Commentary. Ilaria Salis chained hand and foot between two policemen in balaclavas wearing camo gear is exactly what the Hungarian authorities wanted us all to see: regime-sponsored police-state iconography.

Return Ilaria Salis to Italy. Now.

On Monday, the decay of the rule of law in Hungary was there for all to see: a striking reality encapsulated in the images of Ilaria Salis chained hand and foot between two policemen in balaclavas wearing camo gear.

It was the most explicit self-portrait of criminal justice in the days of Viktor Orbán: regime-sponsored police-state iconography. The Hungarian authorities, not at all concerned about the presence of outside observers and cameras, wanted to flaunt this image before the whole world. The picture represents their version of the goal of criminal justice: terror, suspicion, humiliation, shame.

This is happening in a country where political power has sought to undermine the independence of the judiciary in recent years, and where the attorney general can now interfere in the decision-making autonomy of territorial prosecutors. The European Union report on the rule of law in Hungary in 2022 highlighted the changes that had been made to the architecture of the investigative judiciary, with ties of subordination between magistrates that reeked of control, influence and interference.

In the case of Ilaria Salis, one can clearly see a treatment so disproportionate to the actual facts that it suggests the absence of balanced and independent judgment.

Prosecutors have called for 11 years in prison for a case of very minor bodily injury – little more than a few scratches. Not even the Italian Fascist-era Rocco Code provided such high penalties for anything other than injuries resulting in incurable ailments or the victim’s loss of a sense or a limb.

Ilaria Salis has been in pre-trial detention in one of Budapest’s prisons for almost a year. So far, she has had to endure extremely harsh prison conditions, both because of the material conditions present there and the special regime imposed on her, of partial solitary confinement, which in Italy is reserved only for the most high-profile criminals. In a recent document submitted by the Hungarian Helsinki Committee to the European Committee for the Prevention of Torture, on the occasion of its March 2023 inspection visit to Hungarian prisons, the report of which has yet to be published, the NGO denounces the fact that civil society organizations are no longer allowed access to detention facilities.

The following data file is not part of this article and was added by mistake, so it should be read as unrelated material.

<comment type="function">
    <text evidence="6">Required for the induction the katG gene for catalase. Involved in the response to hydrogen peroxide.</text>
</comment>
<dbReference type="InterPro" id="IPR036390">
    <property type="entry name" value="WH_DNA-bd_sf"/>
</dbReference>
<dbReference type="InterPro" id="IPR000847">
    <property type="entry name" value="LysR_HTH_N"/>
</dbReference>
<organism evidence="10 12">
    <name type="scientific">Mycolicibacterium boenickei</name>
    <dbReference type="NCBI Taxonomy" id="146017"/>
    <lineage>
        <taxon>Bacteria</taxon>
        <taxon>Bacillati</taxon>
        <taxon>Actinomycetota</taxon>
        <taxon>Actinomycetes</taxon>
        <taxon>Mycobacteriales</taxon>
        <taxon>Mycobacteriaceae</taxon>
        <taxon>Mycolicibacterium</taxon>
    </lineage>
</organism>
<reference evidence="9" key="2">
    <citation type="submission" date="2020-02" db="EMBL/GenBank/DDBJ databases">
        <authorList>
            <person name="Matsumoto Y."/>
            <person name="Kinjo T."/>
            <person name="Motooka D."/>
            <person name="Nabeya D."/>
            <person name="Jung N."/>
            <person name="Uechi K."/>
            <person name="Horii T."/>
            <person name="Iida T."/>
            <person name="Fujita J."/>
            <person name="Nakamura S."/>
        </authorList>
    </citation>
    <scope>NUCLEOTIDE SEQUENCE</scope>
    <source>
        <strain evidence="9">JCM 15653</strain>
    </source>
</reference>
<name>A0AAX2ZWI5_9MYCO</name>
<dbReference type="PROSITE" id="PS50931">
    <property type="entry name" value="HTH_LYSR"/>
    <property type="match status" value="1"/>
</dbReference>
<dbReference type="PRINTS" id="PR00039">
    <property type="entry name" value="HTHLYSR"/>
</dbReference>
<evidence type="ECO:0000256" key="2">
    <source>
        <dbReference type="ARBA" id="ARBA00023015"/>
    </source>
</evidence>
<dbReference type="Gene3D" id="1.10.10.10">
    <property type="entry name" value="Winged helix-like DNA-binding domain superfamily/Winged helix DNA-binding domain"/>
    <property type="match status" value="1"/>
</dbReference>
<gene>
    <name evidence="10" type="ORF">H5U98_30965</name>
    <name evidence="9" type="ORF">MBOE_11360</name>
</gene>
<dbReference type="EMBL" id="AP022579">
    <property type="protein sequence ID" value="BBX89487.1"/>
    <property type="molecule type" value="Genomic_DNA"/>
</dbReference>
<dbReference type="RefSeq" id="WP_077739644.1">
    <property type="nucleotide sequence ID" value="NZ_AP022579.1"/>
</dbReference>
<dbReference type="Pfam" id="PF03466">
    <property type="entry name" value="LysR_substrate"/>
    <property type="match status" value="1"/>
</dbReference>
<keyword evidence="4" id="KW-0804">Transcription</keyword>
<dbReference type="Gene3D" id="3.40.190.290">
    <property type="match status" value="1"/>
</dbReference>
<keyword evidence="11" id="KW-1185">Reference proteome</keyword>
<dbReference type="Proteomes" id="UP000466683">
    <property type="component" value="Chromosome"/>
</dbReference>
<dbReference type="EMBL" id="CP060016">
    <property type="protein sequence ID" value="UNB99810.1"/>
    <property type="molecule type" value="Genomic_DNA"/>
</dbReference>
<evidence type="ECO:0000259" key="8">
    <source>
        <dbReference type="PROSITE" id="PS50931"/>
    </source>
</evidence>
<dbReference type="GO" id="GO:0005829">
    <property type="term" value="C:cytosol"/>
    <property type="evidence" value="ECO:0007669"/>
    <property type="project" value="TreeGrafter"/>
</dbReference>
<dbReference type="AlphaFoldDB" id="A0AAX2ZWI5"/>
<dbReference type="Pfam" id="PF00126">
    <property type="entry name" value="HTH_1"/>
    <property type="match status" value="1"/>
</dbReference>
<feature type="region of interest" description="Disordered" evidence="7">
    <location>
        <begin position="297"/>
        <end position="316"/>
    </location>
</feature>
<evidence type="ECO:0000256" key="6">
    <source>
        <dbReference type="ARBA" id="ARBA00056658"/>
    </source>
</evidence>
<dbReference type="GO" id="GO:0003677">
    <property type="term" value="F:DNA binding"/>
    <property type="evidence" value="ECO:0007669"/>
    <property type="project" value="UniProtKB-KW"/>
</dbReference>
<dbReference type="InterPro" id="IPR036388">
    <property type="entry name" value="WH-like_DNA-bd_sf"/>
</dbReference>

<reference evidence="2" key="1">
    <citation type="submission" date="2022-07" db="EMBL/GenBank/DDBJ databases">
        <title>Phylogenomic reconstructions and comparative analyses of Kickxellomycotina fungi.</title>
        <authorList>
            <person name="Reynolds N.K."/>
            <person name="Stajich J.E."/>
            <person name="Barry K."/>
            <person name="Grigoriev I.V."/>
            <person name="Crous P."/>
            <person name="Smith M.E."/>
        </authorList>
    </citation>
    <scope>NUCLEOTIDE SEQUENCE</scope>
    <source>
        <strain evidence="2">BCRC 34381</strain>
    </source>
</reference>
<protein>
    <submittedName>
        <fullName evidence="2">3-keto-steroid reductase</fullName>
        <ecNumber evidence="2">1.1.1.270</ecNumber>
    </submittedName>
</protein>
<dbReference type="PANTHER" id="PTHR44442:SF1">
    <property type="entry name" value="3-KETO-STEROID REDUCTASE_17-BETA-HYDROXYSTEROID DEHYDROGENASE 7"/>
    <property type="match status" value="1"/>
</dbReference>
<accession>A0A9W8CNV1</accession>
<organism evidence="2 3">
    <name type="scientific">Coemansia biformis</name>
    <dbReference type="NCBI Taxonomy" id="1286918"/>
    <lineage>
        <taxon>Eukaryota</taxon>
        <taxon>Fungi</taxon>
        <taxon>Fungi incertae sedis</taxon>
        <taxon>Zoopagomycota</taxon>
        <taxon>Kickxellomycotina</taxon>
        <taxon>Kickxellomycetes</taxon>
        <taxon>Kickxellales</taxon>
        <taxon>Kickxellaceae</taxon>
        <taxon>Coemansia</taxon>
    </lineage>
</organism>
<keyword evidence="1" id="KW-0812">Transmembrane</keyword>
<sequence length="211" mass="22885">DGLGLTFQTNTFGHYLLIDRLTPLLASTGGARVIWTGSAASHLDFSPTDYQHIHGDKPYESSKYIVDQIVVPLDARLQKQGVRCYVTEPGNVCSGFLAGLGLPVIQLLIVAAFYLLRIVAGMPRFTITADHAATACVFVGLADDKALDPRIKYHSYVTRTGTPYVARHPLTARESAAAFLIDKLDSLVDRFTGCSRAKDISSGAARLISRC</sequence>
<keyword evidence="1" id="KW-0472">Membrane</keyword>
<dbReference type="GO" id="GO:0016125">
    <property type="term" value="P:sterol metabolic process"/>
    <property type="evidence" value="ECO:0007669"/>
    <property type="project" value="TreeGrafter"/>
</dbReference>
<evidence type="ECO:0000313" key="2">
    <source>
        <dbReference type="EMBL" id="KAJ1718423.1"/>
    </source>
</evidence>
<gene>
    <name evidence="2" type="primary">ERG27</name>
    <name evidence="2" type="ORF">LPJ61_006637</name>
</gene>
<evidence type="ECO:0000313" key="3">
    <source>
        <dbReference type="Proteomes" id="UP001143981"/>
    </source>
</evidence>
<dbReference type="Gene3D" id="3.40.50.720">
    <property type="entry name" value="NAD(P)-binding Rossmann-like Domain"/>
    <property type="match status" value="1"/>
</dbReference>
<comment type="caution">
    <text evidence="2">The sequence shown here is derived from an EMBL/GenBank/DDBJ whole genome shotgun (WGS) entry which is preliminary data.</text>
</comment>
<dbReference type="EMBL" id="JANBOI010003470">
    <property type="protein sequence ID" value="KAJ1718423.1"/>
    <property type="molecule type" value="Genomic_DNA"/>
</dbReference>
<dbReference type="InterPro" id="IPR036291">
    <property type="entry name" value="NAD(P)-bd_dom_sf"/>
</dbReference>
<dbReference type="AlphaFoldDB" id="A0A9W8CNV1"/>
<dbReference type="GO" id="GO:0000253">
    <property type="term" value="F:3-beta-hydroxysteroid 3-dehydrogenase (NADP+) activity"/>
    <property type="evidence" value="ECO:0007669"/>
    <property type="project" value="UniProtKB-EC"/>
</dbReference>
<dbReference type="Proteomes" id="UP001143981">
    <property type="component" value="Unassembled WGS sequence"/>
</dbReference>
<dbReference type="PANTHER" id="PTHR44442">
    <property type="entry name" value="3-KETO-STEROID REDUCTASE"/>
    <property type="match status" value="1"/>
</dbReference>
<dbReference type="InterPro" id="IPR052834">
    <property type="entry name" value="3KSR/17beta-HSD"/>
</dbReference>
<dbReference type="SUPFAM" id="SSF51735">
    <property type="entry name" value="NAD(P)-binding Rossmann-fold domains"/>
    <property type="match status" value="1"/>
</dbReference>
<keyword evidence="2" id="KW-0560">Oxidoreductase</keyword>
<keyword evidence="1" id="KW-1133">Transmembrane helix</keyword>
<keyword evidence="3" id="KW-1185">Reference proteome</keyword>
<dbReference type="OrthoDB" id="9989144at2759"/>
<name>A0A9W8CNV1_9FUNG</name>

The Hungarian prison authority has unilaterally terminated the cooperation agreements with the Hungarian Helsinki Committee. As a result, the country’s prisons have reverted to the secrecy of the previous regime. Furthermore, all institutional control mechanisms over prisons and police stations have been weakened. In such a situation, it is the moral and legal obligation of Italian authorities to do everything possible to remove Ilaria Salis from those conditions.

All official reassurances must be provided in order to bring Ilaria back to Italy under a non-custodial pre-trial regime.

We were disappointed to hear Justice Minister Nordio claim, when asked about the Salis case during question time in the Senate, that Italy supposedly doesn’t have a good reputation in the field of judicial cooperation because, after having obtained the extradition of Silvia Baraldini in 1999, she was warmly welcomed at the airport and only served a partial sentence. Well, I do in fact remember the details from that period and that case. She had likewise received a disproportionate, absurd sentence: 43 years for a crime without bloodshed, imposed on a person who was in poor health condition.

Fortunately, in Italy, judges who cared about the law and human rights reduced the unjust punishment against Silvia Baraldini. The Justice Minister should be proud about that case and the actions of the political and judicial authorities at the time – after all, he calls himself pro-defendant’s rights. Not to mention that just recently, the minister denied the extradition of Franco Reverberi to Argentina, a priest accused of torture and murder during the fascist Videla regime. Minister Nordio said he did so because he was concerned about the health of the alleged torturer.

Now we’re asking him to also show concern about the mental and physical health of Ilaria Salis, threatened by an inhumane and disproportionate imprisonment.

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